Insight

ESG in private equity: will integration tools be matched by pressure to use them?

General Policy

Covid-19 is likely to accelerate pressures for the meaningful integration of environmental, social, and governance (ESG) factors into the private equity (PE) industry. The twin dynamics of a greater public focus on investors’ ESG credentials and an increased scrutiny of the PE industry writ large could combine to encourage greater use of existing integration tools. With mounting expectations that limited partners (LPs) adopt sustainable investment strategies, incorporating ESG factors into investment processes will increasingly become accepted best practice. In response, general partners (GPs) may well need to offer more robust ESG policies in order to remain competitive in a crowded market down the line. Both LPs and GPs need to start planning for these shifts now, as the potential for closer public, political and regulatory scrutiny looks set to grow.


The pandemic has thrust two investment themes further into the public spotlight: environmental, social, and governance (ESG) issues on the one hand, and the role and impact of the private equity (PE) industry on the other. What has received less attention is the question of how scrutiny of the two might join up. Specifically, could the crisis accelerate increasingly material pressure on the industry to accommodate ESG factors? Given that PE firms and their investors are now equipped with a growing toolkit to integrate ESG risks into investment processes, this question needs to be considered by general partners (GPs) and limited partners (LPs) alike.

So, where do things stand currently? The industry has developed an increasingly positive rhetoric on ESG in recent years. For example, Carlyle co-CEO Glenn Youngkin said at Davos this year that all of the firm’s portfolio companies now have an ESG plan. Despite this, the industry’s overall progress remains limited. Coming into the pandemic, under a third of GPs were - or intended to become - formal signatories of the UN Principles for Responsible Investment (UNPRI) or similar initiatives. Even the gains made so far have been questioned, with a recent investigation claiming that the “vast majority of private equity ESG efforts remain nascent and superficial”. Intentions, such critics argue, have largely triumphed over actions.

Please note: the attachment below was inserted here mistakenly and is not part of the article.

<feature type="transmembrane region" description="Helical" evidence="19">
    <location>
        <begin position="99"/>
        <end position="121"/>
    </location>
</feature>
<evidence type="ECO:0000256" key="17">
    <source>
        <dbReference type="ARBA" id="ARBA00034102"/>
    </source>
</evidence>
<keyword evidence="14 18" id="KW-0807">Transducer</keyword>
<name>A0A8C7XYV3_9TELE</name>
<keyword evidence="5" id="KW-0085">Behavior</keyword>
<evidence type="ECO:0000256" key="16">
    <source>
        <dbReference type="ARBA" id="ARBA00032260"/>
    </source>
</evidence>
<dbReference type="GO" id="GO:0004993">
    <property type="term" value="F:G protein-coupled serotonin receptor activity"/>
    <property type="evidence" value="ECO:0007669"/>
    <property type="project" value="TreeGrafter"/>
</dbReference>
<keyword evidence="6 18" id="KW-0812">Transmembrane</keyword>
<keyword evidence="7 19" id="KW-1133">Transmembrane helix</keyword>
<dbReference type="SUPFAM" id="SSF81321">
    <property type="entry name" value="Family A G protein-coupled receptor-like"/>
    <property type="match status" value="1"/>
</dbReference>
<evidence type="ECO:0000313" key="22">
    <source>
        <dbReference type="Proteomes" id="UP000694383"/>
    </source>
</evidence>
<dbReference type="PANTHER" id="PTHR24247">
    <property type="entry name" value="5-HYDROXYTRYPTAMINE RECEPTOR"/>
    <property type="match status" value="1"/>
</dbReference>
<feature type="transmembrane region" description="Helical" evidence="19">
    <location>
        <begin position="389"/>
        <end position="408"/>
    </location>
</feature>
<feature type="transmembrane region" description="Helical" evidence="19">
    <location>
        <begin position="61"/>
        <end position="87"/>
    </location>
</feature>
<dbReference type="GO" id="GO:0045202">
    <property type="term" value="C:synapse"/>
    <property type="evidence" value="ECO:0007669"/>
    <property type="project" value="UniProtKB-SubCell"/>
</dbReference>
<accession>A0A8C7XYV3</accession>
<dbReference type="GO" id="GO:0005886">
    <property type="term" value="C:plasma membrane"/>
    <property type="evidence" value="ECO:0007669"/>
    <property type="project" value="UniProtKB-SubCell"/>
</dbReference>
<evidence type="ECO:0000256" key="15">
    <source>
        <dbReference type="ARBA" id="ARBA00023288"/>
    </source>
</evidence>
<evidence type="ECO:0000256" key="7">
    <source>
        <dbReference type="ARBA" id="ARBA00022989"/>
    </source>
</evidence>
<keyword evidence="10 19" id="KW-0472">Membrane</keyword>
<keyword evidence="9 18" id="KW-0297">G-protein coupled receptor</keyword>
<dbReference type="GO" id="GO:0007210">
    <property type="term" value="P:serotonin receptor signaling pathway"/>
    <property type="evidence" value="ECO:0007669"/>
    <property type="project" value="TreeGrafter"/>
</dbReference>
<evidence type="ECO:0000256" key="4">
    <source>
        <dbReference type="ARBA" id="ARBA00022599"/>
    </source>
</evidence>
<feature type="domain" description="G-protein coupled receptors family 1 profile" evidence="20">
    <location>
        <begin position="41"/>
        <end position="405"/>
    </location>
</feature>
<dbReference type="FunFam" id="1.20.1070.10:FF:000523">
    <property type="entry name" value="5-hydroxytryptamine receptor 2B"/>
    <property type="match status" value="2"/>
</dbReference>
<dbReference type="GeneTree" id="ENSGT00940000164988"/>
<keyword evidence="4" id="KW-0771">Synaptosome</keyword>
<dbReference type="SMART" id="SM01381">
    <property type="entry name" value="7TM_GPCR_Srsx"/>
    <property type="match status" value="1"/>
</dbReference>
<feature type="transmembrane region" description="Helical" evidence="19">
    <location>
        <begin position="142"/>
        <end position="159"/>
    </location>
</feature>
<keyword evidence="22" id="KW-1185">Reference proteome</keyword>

However, the tools available to turn intention into action are now considerable. Most notably, in April the UNPRI published a technical guide for LPs on ESG integration in PE. This brings together existing and new material setting out how LPs can assess and engage with GPs on ESG factors at all stages of the investment process. Pre-investment, this includes using a due diligence questionnaire to evaluate GPs and considering guidance on how commitments to responsible investment can be reflected in limited partnership agreements. After committing capital to a fund, LPs are encouraged to continue assessing a GP’s ESG performance through a monitoring, reporting and dialogue framework.

Resources for LPs on ESG integration

ESG integration is an evolving field with growing resources and tools for LPs, including from:

How could covid-19 accelerate pressures for ESG integration in PE?

The pandemic could help close the gap between the tools available and their actual use by accelerating pressure on both LPs and GPs to integrate ESG into investment processes. It has already strengthened the public focus on investors’ ESG credentials, particularly on ‘S’ and ‘G’ issues. Expectations that investors and the companies they have stakes in engage with these issues - and reputational and commercial penalties for failure to do so - have never been higher. This has been most visible, so far, in public markets. One striking case is Boohoo: allegations of links with unsafe working conditions and illegal pay levels during lockdown attracted intense media criticism and political attention, leading the firm to lose nearly £2 bn in market value in under a week and one major shareholder to sell nearly all its stock. More broadly, media coverage of publicly-listed firms’ responses to the pandemic was linked with their share price performance during the sell-off.

Investors have responded by increasingly engaging on issues like worker rights, human capital management, diversity and inclusion, and executive remuneration throughout the 2020 AGM season. Investors at large asset managers have also indicated that they will regularly follow-up on these issues, and high-profile asset owners have recently indicated that they will abandon large positions in ESG-negative assets like tobacco and coal stocks. As internal investment committees respond in such ways to the growing pressure for stronger ESG investment credentials, it is highly unlikely that this shift will be confined to their public markets assets.